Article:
Veteran Exchange Executive Moved From LIFFE To Eurex Amid Historic Battle for the Bund
Brendan Bradley had a front row seat for the major exchange battles between open outcry trading and electronic trading after starting at the London International Financial Futures Exchange (LIFFE) in the 1980s and then moving to DTB in the mid-1990s. While there he saw the German Bund contract battle that shocked the global derivatives trading world and then later witnessed the competition between Eurex and the Chicago Board of Trade (CBOT) that he said ultimately led to the global leading exchange’s demise.
Bradley shared a historic overview of the development of markets in Europe as electronic trading developed for The Path to Electronic Trading from John Lothian News’ MarketsWiki Education video series.
It seems the place to start your career at a European exchange is as a pit observer. Brendan Bradley did exactly that at LIFFE during the open outcry era starting in June of 1987, a few months before he would be baptized by fire with Black Monday and the 1987 stock market crash in October.
During that time, Bradley was observing the LIFFE’s U.S. Treasury bond and Eurodollar futures pits, which saw incredible volatility as they did not have price limits and the primary markets in the U.S. had reached their price limits.
The volume that London saw during the crash in bonds and Eurodollars was a factor in the CBOT and Chicago Mercantile Exchange moving their opening from 8 AM to 7:20 AM to help capture some of this volume.
When LIFFE was looking to diversify its product offering and introduced the German Government Bunds, Bradley said no one realized how big that market would grow. Soon after the Bunds began trading in London, German unification brought huge amounts of government bond issuance and fueled more business on the LIFFE trading floor.
There was no competing German exchange at the time the Bunds launched. The Deutsche Terminbörse (“DTB”) would not start until 1990 and its initial focus was on 14 equity options and the DAX, Bradley said.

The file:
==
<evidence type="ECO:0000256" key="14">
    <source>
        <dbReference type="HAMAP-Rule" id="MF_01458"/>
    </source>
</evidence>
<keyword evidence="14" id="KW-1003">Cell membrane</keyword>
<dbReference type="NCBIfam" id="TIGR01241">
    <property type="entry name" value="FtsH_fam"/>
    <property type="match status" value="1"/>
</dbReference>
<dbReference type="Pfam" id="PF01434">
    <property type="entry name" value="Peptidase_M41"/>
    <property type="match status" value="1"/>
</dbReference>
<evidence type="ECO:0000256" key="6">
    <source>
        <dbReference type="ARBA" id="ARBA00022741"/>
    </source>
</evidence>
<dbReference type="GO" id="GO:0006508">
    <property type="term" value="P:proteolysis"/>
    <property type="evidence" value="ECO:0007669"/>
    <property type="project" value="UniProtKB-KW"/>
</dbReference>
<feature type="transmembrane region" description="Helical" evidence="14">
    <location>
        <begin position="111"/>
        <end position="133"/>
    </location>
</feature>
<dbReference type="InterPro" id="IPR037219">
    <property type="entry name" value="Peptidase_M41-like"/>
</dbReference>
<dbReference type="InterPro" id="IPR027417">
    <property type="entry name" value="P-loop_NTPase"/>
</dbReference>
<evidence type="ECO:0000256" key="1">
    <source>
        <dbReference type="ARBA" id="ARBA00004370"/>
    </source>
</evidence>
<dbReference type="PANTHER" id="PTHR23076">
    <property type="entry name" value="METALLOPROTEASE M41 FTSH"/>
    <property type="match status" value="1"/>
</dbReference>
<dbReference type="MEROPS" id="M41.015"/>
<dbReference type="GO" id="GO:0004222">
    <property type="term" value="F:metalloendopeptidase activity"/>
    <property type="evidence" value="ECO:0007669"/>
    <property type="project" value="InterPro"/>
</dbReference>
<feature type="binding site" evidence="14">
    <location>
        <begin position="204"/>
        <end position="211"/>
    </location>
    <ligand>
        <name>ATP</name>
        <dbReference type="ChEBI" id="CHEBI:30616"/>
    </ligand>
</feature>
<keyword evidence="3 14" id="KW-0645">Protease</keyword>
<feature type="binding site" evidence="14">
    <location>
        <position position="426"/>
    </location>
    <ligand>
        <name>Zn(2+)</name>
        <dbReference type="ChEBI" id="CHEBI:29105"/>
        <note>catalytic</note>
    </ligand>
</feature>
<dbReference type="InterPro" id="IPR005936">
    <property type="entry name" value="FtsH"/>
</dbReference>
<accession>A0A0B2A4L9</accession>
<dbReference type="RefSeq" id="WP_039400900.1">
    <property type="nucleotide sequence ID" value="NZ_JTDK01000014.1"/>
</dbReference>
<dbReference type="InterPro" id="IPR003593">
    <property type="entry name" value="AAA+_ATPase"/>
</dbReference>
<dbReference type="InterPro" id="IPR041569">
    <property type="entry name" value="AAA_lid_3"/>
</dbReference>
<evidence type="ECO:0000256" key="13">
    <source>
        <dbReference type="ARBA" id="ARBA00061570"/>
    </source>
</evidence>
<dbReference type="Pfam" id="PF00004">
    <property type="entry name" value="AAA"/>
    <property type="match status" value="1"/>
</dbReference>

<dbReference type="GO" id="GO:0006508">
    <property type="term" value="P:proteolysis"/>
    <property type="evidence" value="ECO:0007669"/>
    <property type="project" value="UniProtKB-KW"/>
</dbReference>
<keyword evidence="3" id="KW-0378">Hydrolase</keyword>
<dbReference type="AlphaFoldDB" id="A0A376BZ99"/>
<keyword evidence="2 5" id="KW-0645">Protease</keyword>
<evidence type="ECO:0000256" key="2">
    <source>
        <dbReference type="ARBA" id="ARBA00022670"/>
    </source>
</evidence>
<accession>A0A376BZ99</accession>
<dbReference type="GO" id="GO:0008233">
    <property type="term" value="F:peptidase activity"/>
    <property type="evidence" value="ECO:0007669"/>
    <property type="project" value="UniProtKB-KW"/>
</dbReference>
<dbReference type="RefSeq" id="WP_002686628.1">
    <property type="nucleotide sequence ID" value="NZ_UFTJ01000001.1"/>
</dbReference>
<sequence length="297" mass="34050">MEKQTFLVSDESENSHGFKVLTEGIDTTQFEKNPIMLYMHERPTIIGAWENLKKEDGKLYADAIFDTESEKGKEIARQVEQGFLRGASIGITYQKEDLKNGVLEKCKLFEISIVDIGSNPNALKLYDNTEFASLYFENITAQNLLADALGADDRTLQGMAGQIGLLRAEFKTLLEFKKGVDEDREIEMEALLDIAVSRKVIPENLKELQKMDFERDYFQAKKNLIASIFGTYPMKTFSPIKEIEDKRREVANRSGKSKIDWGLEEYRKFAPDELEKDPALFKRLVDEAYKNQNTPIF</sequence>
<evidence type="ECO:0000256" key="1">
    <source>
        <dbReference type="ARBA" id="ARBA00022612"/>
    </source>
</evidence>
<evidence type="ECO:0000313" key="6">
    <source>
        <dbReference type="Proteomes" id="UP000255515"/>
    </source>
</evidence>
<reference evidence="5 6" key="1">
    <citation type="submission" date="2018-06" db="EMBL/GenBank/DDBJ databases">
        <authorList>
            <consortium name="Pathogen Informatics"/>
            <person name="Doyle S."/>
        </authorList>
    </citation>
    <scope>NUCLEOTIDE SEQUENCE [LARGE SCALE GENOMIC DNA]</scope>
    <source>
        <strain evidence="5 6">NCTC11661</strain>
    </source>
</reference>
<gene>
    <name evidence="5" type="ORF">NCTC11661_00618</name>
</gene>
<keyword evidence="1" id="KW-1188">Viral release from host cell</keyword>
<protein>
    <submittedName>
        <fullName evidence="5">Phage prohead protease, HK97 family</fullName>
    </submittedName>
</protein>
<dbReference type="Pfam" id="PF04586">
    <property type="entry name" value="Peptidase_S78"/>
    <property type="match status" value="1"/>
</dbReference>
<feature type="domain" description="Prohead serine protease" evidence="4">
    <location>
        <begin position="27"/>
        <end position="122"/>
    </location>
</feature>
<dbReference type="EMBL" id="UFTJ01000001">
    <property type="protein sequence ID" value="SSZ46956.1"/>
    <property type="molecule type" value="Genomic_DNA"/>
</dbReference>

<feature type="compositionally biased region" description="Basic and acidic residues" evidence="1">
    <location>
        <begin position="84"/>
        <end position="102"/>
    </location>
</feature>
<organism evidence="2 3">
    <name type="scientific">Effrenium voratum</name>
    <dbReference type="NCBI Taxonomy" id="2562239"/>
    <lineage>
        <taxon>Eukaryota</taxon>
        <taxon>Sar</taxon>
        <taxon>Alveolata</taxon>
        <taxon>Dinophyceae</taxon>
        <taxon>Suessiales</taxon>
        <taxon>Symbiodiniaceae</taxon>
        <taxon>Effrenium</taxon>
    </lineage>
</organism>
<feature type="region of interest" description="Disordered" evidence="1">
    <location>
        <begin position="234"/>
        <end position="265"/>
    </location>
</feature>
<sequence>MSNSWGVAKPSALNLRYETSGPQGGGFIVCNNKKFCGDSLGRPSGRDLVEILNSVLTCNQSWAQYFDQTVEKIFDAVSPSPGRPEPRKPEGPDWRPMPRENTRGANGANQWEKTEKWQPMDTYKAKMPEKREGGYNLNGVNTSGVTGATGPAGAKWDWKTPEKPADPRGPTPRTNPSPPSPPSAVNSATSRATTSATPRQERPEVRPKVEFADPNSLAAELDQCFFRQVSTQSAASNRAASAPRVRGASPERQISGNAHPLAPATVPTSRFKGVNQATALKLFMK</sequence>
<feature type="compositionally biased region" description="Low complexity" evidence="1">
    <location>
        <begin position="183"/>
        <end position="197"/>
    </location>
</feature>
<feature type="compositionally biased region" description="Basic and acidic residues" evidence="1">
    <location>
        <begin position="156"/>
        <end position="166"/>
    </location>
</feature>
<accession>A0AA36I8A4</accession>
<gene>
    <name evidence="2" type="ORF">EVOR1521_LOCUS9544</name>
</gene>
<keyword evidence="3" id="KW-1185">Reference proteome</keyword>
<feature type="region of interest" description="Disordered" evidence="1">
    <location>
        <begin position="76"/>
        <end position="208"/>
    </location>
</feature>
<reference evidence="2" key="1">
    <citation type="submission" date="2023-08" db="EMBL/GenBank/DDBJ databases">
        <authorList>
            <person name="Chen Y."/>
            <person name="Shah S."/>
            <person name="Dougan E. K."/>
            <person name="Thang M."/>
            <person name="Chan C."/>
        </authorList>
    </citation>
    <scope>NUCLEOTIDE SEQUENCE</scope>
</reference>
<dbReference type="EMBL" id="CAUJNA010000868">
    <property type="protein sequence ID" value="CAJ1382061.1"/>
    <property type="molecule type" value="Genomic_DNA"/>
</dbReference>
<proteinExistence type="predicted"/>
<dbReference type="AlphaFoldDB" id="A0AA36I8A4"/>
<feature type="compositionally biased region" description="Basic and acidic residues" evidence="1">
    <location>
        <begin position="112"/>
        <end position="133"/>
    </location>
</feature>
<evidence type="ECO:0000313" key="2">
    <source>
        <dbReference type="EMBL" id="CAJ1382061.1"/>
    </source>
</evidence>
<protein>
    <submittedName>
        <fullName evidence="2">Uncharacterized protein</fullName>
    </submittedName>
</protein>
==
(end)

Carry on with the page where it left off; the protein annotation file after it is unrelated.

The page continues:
DTB did offer a bund contract in 1991, but LIFFE enjoyed first mover advantage in the contract. However, Bradley said in 1993, German banks started to offer market maker support for DTB bunds, and it was not too long before the German exchange had 25 to 30% market share of the DTB and LIFFE volume.
The Matif, a French floor-based derivatives market, was undergoing structural changes in the early 1990s as it merged with the French stock exchange. It was looking to extend trading hours beyond floor-based trading and joined the Globex Alliance with the CME.
LIFFE missed an opportunity to protect its bund dominance by not offering a five-year product, the bobl. DTB established a five-year bobl future, which allowed it to offer more of the German yield curve for traders. LIFFE was focused at the time at extending its products at the 10-year maturity into Italian and Spanish debt products.
The Investment Services Directive was issued in 1993, providing a regulatory framework for securities firms to be allowed to operate at the European level and allowing exchanges to offer trading screens in foreign countries. DTB put screens across Europe, in the U.K. and in the U.S., which greatly expanded its customer breadth.
It was then, Bradley said, that Eurex took the bunds from LIFFE and shocked the world. It was also then that Bradley made a move from LIFFE to Eurex. He would live in Frankfurt, but be in London every week to promote the exchange. From 1996 to 1998, Bradley said he looked for the Achilles heels of LIFFE for Eurex to expand their products.
Eurex benefited from the introduction of the 2-year Schatz contract to complement its yield curve offering and the preparations for the introduction of the Euro in 1999. There were many cross border bond transactions, anticipating the Euro, which would see the Bund as the stabilizing and continuing presence. This helped make the German yield curve the focal point of the market and ended the battle of the Bund. Eurex had won.